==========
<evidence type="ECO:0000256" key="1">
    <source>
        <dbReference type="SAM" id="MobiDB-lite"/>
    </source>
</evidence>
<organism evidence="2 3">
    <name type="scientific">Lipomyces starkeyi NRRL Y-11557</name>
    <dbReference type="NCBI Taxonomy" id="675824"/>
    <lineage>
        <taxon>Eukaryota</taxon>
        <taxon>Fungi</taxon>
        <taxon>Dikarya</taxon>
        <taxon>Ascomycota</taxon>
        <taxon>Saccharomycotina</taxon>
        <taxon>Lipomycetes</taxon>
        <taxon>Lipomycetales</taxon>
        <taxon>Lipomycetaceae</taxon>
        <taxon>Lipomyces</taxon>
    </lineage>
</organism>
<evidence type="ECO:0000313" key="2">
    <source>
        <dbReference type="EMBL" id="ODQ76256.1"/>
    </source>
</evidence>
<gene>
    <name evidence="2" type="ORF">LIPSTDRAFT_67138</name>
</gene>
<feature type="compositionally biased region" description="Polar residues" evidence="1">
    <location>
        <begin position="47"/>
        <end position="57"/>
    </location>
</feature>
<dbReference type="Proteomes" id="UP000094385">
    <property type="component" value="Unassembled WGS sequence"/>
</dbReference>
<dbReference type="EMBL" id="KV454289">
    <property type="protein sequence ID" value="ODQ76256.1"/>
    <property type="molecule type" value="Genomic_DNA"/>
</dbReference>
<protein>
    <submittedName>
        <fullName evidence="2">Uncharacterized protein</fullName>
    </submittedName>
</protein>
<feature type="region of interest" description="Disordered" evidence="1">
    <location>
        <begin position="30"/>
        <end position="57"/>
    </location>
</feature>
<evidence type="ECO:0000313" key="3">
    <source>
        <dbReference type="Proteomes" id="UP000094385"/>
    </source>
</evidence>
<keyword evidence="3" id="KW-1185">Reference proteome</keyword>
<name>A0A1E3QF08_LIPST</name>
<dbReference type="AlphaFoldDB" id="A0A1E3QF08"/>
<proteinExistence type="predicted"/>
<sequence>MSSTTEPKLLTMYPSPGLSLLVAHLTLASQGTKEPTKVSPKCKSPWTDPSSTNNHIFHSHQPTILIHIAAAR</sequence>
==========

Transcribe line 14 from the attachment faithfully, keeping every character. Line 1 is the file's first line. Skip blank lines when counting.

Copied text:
        <taxon>Saccharomycotina</taxon>